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Front Psychol. 2013 Nov 5;4:824. doi: 10.3389/fpsyg.2013.00824. eCollection 2013.

The use of auditory and visual context in speech perception by listeners with normal hearing and listeners with cochlear implants.

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1
Waisman Center & Department of Surgery, University of Wisconsin-Madison , Madison, WI, USA.

Abstract

There is a wide range of acoustic and visual variability across different talkers and different speaking contexts. Listeners with normal hearing (NH) accommodate that variability in ways that facilitate efficient perception, but it is not known whether listeners with cochlear implants (CIs) can do the same. In this study, listeners with NH and listeners with CIs were tested for accommodation to auditory and visual phonetic contexts created by gender-driven speech differences as well as vowel coarticulation and lip rounding in both consonants and vowels. Accommodation was measured as the shifting of perceptual boundaries between /s/ and /∫/ sounds in various contexts, as modeled by mixed-effects logistic regression. Owing to the spectral contrasts thought to underlie these context effects, CI listeners were predicted to perform poorly, but showed considerable success. Listeners with CIs not only showed sensitivity to auditory cues to gender, they were also able to use visual cues to gender (i.e., faces) as a supplement or proxy for information in the acoustic domain, in a pattern that was not observed for listeners with NH. Spectrally-degraded stimuli heard by listeners with NH generally did not elicit strong context effects, underscoring the limitations of noise vocoders and/or the importance of experience with electric hearing. Visual cues for consonant lip rounding and vowel lip rounding were perceived in a manner consistent with coarticulation and were generally used more heavily by listeners with CIs. Results suggest that listeners with CIs are able to accommodate various sources of acoustic variability either by attending to appropriate acoustic cues or by inferring them via the visual signal.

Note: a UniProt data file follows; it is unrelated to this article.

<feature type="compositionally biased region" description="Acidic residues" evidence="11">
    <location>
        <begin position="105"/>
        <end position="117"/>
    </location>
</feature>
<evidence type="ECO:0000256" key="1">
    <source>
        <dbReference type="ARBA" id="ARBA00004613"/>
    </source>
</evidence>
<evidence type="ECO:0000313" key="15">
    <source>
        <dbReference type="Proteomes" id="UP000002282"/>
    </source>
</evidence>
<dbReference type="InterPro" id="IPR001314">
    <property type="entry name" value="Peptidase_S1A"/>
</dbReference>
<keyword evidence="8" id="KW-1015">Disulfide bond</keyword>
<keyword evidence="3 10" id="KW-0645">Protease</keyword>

KEYWORDS:

audio-visual integration; cochlear implants; context effects; multisensory; spectral degradation; speech perception

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